Let me start today’s post by wishing you a Happy New Year. Over the holiday period I needed to produce my weekly video but didn’t have a lot of time available. That’s when one of my friends shared the idea of doing a photo retrospective. I used this to pick my favourite 12 photos from 2018 and display them set to music. If you would like to see the video (which includes the above image) you can find it on my Lenscraft website at (https://lenscraft.co.uk/photography-blog/photo-retrospective-2018/).
I’m also aware that many of the people reading my blog like to know more about the equipment I use to capture my settings. This gave me the idea of also producing a free PDF eBook of the images together with basic information about the camera, settings and filters. If you would like a copy, you can download it (free) from my Lenscraft shop (https://lenscraft.co.uk/lenscraft-store-2/books-courses-guides/).
I produced the image you see here using multiple shots that I stitched together before processing. It’s of the Tongariro Alpine Crossing in New Zealand (North Island) and is about half way across the crossing. I hope you like it together with the other images in the retrospective.
Today I was going to share an image of the Franz Joseph Glacier. But having published two mountain images in the past two weeks I decided I wanted a change. Looking through my recent collection of images from New Zealand I picked this image from Punakaiki with its famous pancake rocks.
I just finished reprocessing it and I’m very happy with the results. When I say reprocessing, it’s because this is my second attempt at the image. The reason I decided to do this is that I just finished watching a video on YouTube from Glyn Dewis in which he discusses Frequency Separation. Glyn’s a brilliant portrait photographer and if you want to view the video, you’ll find it on his channel here.
My version of frequency separation is a little more complex and uses a Photoshop Extension Panel called “Wow! Frequency Equalizer Pro”.Interestingly I just reviewed their Masking Panel on my YouTube Channel the other day. If you want to simplify Luminosity Masking, you should watch my video.
I captured the image using a Fuji X-T2 and Fuji 10-24mm at16mm. The camera was tripod mounted and I used a 3 stop Kase Soft ND Grad filter angled over the sky and sea.
I hope you like the image and have a great weekend.
Last week I shared the first image from my New Zealand trip.It was a mountain scene from a trek I did along the Hooker Valley. For today’s Fridayimage I want to share another scene from the same trail. In all honesty, Icould probably share 100 images from that trail. Now that I’m semi recoveredfrom the journey, I’m seeing lots of shots I took that I really like.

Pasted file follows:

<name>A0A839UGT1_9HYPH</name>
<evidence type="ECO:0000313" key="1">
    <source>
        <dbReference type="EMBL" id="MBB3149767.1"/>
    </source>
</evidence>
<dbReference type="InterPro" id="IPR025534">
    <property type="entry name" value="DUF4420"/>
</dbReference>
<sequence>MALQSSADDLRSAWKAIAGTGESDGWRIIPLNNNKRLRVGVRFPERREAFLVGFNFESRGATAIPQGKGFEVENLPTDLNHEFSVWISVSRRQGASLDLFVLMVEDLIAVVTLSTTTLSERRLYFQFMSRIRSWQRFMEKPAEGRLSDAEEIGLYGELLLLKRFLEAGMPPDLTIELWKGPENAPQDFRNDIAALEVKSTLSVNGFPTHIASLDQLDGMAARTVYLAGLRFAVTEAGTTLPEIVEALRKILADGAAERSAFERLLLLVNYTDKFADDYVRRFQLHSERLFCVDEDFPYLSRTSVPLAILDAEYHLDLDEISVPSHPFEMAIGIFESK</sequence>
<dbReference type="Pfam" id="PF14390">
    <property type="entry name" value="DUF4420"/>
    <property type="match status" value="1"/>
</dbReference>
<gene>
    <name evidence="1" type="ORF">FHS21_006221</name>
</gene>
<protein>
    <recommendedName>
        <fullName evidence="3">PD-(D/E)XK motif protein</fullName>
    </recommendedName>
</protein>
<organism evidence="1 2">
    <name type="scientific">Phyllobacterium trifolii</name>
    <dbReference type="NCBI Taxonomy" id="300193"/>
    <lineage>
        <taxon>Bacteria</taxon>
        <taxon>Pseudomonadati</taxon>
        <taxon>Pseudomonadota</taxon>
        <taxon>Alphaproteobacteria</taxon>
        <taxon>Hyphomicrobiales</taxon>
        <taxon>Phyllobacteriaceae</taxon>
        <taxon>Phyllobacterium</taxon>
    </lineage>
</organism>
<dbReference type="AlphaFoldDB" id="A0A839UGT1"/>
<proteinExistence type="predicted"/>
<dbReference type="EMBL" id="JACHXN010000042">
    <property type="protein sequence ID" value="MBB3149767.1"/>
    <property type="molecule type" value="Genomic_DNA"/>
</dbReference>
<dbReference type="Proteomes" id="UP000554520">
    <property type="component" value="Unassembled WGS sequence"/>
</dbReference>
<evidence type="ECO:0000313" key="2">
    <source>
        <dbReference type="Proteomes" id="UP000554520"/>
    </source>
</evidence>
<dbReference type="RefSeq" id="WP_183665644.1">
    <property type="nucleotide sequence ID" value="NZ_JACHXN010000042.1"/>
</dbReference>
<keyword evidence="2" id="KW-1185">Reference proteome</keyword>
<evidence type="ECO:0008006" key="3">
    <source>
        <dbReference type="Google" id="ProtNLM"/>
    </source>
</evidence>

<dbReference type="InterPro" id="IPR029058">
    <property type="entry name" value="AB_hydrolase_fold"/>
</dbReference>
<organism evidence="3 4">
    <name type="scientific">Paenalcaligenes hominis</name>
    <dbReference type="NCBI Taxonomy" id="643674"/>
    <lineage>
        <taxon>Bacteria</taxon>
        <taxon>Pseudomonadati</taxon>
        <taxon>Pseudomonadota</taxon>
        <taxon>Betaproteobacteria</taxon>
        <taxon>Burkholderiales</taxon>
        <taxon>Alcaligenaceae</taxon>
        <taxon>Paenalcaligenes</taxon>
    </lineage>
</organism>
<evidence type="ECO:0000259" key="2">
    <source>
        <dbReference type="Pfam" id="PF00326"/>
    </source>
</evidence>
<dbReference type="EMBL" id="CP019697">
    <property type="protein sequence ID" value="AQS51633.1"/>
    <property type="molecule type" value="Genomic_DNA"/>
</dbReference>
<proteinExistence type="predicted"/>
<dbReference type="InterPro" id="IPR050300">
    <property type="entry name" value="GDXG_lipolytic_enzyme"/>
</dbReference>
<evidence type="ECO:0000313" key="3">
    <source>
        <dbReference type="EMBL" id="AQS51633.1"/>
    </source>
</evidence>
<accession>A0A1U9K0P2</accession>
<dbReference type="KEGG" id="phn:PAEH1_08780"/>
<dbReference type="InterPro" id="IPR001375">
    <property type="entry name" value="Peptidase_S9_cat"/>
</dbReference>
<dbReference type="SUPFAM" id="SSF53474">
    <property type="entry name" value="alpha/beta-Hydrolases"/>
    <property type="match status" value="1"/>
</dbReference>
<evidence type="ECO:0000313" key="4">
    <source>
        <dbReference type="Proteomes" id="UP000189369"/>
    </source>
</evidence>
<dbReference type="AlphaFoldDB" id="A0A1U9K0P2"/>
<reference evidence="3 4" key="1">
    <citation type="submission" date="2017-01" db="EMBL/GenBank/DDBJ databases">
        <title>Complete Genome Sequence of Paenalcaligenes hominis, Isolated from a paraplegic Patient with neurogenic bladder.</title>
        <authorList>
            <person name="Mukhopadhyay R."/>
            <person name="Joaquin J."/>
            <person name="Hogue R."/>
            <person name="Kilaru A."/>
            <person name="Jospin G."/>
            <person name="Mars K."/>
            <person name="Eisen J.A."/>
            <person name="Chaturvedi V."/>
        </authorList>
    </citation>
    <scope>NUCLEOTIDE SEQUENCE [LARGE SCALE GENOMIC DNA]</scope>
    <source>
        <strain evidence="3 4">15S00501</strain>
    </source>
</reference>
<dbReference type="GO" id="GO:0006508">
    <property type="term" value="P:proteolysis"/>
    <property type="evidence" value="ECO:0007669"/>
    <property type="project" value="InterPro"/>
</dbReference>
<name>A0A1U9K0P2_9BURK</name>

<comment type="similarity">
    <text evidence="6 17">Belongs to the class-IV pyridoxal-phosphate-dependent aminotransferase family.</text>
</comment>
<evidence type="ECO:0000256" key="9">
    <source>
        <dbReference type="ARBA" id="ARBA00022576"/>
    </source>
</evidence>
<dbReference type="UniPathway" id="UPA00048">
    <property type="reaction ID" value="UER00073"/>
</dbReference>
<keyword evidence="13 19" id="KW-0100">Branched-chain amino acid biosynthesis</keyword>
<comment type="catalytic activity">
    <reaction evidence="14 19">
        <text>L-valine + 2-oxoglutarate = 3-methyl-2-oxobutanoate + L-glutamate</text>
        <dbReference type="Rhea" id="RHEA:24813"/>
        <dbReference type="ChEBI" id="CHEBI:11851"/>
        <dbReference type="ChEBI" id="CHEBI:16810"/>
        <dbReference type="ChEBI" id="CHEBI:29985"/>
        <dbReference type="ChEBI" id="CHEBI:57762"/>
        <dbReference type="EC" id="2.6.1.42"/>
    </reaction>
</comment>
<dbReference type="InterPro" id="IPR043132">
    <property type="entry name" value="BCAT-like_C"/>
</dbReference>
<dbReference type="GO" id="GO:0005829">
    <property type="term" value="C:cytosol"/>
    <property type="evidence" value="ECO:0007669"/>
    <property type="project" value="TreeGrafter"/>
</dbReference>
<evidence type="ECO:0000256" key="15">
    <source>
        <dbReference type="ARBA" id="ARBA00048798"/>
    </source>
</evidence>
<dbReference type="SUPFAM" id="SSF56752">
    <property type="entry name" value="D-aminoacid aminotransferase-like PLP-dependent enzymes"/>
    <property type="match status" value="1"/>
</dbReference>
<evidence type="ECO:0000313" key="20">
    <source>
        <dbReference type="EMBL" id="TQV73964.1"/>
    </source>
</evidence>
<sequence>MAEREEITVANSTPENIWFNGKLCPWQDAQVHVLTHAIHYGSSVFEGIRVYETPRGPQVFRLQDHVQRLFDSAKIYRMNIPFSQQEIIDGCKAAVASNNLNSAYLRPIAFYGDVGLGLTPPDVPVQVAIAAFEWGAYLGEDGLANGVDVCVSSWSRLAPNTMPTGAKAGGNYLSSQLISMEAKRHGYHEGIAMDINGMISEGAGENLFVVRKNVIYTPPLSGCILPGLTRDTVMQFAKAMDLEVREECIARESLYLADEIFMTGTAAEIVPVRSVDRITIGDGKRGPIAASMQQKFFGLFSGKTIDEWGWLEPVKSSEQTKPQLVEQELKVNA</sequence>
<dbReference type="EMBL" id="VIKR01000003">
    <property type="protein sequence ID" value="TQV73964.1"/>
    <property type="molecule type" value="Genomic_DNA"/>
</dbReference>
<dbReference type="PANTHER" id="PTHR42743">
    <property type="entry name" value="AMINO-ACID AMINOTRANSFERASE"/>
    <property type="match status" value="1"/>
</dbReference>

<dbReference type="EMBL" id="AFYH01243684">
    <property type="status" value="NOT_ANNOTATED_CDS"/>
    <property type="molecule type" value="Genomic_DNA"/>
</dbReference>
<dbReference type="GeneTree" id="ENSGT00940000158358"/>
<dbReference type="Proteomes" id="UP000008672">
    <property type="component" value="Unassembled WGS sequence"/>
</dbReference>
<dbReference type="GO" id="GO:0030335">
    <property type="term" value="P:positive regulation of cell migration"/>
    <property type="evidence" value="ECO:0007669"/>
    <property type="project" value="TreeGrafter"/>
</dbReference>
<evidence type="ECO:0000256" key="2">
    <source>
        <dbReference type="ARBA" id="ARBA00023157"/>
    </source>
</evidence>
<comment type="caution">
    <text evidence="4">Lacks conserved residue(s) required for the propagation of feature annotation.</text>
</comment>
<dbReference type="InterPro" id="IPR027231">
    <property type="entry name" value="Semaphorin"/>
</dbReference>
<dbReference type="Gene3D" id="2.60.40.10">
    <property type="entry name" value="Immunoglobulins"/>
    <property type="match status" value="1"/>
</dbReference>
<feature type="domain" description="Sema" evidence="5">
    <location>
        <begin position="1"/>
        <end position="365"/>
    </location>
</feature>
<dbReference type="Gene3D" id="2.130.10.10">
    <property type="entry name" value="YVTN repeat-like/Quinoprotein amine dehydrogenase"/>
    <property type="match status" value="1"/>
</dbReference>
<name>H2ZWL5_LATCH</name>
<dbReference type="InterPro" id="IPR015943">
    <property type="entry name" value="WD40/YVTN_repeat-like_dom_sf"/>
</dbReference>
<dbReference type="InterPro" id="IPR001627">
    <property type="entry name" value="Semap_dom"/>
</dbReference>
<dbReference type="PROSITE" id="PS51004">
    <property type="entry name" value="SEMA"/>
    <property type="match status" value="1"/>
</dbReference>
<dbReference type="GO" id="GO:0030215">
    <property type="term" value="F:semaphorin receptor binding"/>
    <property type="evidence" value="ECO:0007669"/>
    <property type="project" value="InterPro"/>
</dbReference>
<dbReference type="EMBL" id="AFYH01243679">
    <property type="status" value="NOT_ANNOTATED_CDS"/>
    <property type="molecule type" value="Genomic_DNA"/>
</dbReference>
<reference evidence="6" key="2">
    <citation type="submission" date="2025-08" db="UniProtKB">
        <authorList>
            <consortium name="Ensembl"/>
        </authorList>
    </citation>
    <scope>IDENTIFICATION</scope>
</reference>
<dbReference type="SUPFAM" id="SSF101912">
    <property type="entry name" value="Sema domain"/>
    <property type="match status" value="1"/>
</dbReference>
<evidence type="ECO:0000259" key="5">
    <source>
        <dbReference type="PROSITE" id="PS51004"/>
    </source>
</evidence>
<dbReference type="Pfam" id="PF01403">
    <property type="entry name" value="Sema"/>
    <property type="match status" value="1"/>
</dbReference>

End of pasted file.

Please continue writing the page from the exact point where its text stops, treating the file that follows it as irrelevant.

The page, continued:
This one in particular took me by surprise as I don’t recall
taking it. I don’t know about you, but I tend to have a very good memory for
each of the shot I take, even over a couple of years. I can’t usually recall
them with crystal clarity or recognise them when I see them. That’s not the
case with this one so I suspect it was a grab shot.
It’s taken using the Fuji X-T2 and a 55-200mm lens. The lens is set to 55mm and the camera was handheld. With the aperture at f/11.0 and using ISO200, I achieved a shutter speed of 1/680” which is more than fast enough to handhold. I didn’t use any filters either and this isn’t a multiple exposure, just a single RAW file.
In terms of post-capture processing, I did most of the work in Photoshop using curves and luminosity masks. I did take the image into On1Photo RAW 2019 (if you haven’t seen my review, here’s a link) but then applied the adjustments through a luminosity mask to target the mid tones. To finish I applied dodging and burning to lighten the cloud and darken the rocks in the bottom third of the frame.
I hope you like the photo and have a great weekend.
My last post was back at the end of September. At the time I said I was taking a few weeks out but didn’t explain why. Now that I’m back I can share that I have been down in New Zealand which is where I captured the above image. I’m not going to say too much as I’m suffering from jet lag and finding it hard to be coherent.
For those of you who don’t like black and white, here is the colour version prior to conversion.
Personally, I like the colour version best. I would be interested to hear what others think.
I hope you like both images and have a great weekend.